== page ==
If Bannon’s loose connection to a three-on-three basketball league wasn’t apparent from the get-go — and why should it have been? — that changed upon an explosive declaration that Kwatinetz, represented by famed attorney Mark Geragos, filed last month in the defamation case against his league’s two investors.
Kwatinetz recalled a hike he took with Al-Rumaihi in January 2018. During the hike, Al-Rumaihi allegedly requested Kwatinetz set up a meeting with Bannon to tell him that Qatar would underwrite all of Bannon’s political efforts in return for support. At the time, Bannon had just been ousted from Trump’s circle thanks to inflammatory comments published in Michael Wolff’s book, Fire & Fury. Bannon was a vocal critic of Qatar, and if one accepts Kwatinetz’ account, al-Rumaihi believed he could change Bannon’s attitude about Qatar by throwing him some money. Under Kwatinetz’ view, the investment in the BIG3 was a front to obtain geopolitical influence.
In his declaration, Kwatinetz said he was offended by al-Rumaihi’s request and told him that neither he nor Bannon would take a bribe. Kwatinetz adds that Al-Rumaihi laughed and replied, “Do you think [Michael] Flynn turned down our money?”
(Sports Trinity denied statements in the declaration as “pure Hollywood fiction.”)
Flynn, of course, was Trump’s first National Security Advisor, who has pled guilty to lying to the FBI and is now cooperating with Mueller in the ongoing probe of Russian interference in the 2016 election. Reportedly, Mueller has been interested in meetings between Trump allies and leaders of Gulf States like United Arab Emirates and Saudi Arabia, who have attempted a blockade of Qatar and have relationships with the Russians.
Whether or not Kwatinetz story checks out, Henry asserts that his former boss turned on his investors at some point and became increasingly Islamophobic.
“Worse yet, Kwatinetz started making more and more outrageous accusations against the investors,” alleges Henry’s new complaint. “Kwatinetz claimed that his sources in the ‘intelligence community’ notified him that Al-Rumaihi and Sahi were under federal investigation for supporting terrorism, consistently referred to the investors as ‘Qatari operatives,’ and stated that Sports Trinity was an agent for the Qatari government interested in infiltrating American businesses and strong-arming them, completely ignoring Sabi is an American citizen.”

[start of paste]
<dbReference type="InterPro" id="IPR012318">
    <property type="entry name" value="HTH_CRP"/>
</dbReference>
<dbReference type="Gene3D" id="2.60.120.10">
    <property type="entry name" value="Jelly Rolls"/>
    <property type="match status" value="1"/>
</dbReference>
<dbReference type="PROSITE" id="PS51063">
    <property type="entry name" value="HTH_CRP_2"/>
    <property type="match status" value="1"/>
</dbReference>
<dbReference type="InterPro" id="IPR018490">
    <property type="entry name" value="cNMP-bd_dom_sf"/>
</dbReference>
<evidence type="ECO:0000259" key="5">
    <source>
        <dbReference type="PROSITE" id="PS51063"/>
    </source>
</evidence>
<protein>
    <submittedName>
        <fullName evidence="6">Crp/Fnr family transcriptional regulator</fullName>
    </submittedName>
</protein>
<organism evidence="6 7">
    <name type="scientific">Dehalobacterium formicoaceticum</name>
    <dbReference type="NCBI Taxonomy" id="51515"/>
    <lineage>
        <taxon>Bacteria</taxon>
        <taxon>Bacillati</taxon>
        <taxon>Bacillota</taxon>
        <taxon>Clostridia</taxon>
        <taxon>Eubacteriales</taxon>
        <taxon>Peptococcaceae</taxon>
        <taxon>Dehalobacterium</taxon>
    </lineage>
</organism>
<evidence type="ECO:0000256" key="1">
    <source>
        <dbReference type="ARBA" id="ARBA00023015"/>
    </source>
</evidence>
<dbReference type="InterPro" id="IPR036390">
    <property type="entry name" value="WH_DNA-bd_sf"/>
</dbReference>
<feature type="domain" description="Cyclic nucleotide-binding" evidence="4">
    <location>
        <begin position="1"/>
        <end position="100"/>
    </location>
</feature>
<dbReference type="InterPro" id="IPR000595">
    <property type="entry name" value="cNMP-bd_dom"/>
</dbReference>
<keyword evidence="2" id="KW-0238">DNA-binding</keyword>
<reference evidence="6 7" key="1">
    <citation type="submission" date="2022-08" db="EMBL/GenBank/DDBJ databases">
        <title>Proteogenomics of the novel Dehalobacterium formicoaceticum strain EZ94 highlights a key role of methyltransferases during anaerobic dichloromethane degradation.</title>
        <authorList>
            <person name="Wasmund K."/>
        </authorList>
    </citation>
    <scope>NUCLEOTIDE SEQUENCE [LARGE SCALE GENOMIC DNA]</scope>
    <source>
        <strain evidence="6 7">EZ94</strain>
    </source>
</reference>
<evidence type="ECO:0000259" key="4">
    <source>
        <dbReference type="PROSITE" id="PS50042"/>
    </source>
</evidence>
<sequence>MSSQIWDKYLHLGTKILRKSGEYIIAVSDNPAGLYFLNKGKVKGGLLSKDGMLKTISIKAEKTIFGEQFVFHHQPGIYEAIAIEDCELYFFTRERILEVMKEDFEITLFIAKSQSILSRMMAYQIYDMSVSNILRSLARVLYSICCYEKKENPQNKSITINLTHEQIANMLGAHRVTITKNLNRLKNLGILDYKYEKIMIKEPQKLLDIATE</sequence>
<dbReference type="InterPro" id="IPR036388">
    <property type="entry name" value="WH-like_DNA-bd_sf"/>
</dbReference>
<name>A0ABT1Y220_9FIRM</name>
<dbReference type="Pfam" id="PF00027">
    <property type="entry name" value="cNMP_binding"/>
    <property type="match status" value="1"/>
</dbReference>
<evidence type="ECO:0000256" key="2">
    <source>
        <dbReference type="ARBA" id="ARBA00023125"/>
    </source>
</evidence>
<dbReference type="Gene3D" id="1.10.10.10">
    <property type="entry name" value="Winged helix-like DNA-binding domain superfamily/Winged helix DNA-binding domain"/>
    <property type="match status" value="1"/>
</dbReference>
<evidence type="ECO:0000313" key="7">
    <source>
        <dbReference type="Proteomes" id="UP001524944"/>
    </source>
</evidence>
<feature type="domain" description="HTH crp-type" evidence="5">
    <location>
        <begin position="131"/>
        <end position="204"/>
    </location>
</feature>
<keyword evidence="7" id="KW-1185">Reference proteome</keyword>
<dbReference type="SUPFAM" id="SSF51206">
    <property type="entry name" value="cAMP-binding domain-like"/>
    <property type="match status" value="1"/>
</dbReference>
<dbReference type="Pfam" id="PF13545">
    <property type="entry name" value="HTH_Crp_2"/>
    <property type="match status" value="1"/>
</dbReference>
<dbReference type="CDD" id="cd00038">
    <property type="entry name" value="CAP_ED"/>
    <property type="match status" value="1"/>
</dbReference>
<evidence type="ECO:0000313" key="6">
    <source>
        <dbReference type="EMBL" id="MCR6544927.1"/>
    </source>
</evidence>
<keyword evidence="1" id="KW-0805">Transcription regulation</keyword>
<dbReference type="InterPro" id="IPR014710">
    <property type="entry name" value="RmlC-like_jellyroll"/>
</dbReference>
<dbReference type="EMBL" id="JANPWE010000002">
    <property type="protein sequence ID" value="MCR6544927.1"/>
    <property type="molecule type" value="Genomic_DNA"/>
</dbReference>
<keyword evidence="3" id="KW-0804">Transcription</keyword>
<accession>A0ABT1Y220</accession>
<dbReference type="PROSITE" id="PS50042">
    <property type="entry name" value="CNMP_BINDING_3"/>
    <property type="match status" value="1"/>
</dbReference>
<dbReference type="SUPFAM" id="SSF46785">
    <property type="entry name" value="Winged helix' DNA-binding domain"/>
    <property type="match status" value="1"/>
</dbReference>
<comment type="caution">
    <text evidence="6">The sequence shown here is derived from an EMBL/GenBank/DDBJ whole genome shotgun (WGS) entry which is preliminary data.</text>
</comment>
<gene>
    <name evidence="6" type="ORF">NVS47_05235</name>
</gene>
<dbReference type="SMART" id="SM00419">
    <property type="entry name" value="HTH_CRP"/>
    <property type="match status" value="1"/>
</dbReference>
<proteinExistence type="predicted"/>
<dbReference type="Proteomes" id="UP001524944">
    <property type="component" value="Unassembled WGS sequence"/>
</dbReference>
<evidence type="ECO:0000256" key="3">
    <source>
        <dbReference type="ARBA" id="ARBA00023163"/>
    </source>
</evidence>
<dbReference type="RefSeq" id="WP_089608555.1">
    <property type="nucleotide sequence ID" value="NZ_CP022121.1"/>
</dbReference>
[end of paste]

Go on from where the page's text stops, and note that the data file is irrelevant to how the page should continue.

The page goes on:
According to the complaint, Heny attempted to mediate the conflict during the last NBA All-Star weekend in February to no avail and that Ice Cube was unwilling to challenge Kwatinetz. The situation continued to escalate. Kwatinetz and Al-Rumaihi had a confrontation with each other at a funeral for a former NBA player. Henry says he kept hearing Kwatinetz slur the investors and felt the need to get out of the middle of Kwatinetz’s conflict with Sports Trinity.
“After Kwatinetz asked Henry to lie and support Kwatinetz’s accusation of criminal threats against his family’s life, Henry was left with no choice but to resign,” continues the complaint. “Kwatinetz also told Henry the Sports Trinity investors were under investigation by Special Counsel Robert Mueller, were tied to Jared Kushner, were tied to terrorists and that they were corrupt. Kwatinetz informed Henry that an independent investigator would be contacting him, and he wanted Henry to lie and tell the investigator that the investors were corrupt and that they had corrupted Roger Mason, the original Big3 commissioner. Henry refused, and, on information and belief, it turned out the so-called independent investigator was a close associate of Kwatinetz’s long-time business partner and lawyer, Mark Geragos.”
Henry says he suffered retaliation as a result of not standing behind Kwatinetz.
The plaintiff wanted to continue work on the Iverson documentary, but alleges that in March, Ice Cube made it clear this wouldn’t happen despite contractual obligations. Henry says Kwatinetz has attempted to poison his business relationship and long-time friendship with Ice Cube and accused him of being “compromised” by Sports Trinity. Kwatinetz allegedly has made false statements to Iverson and others to destroy his reputation.
Henry, represented by Aaron Liskin and Shawn Holley at Kinsella Weitzman, is seeking at least $2 million in damages.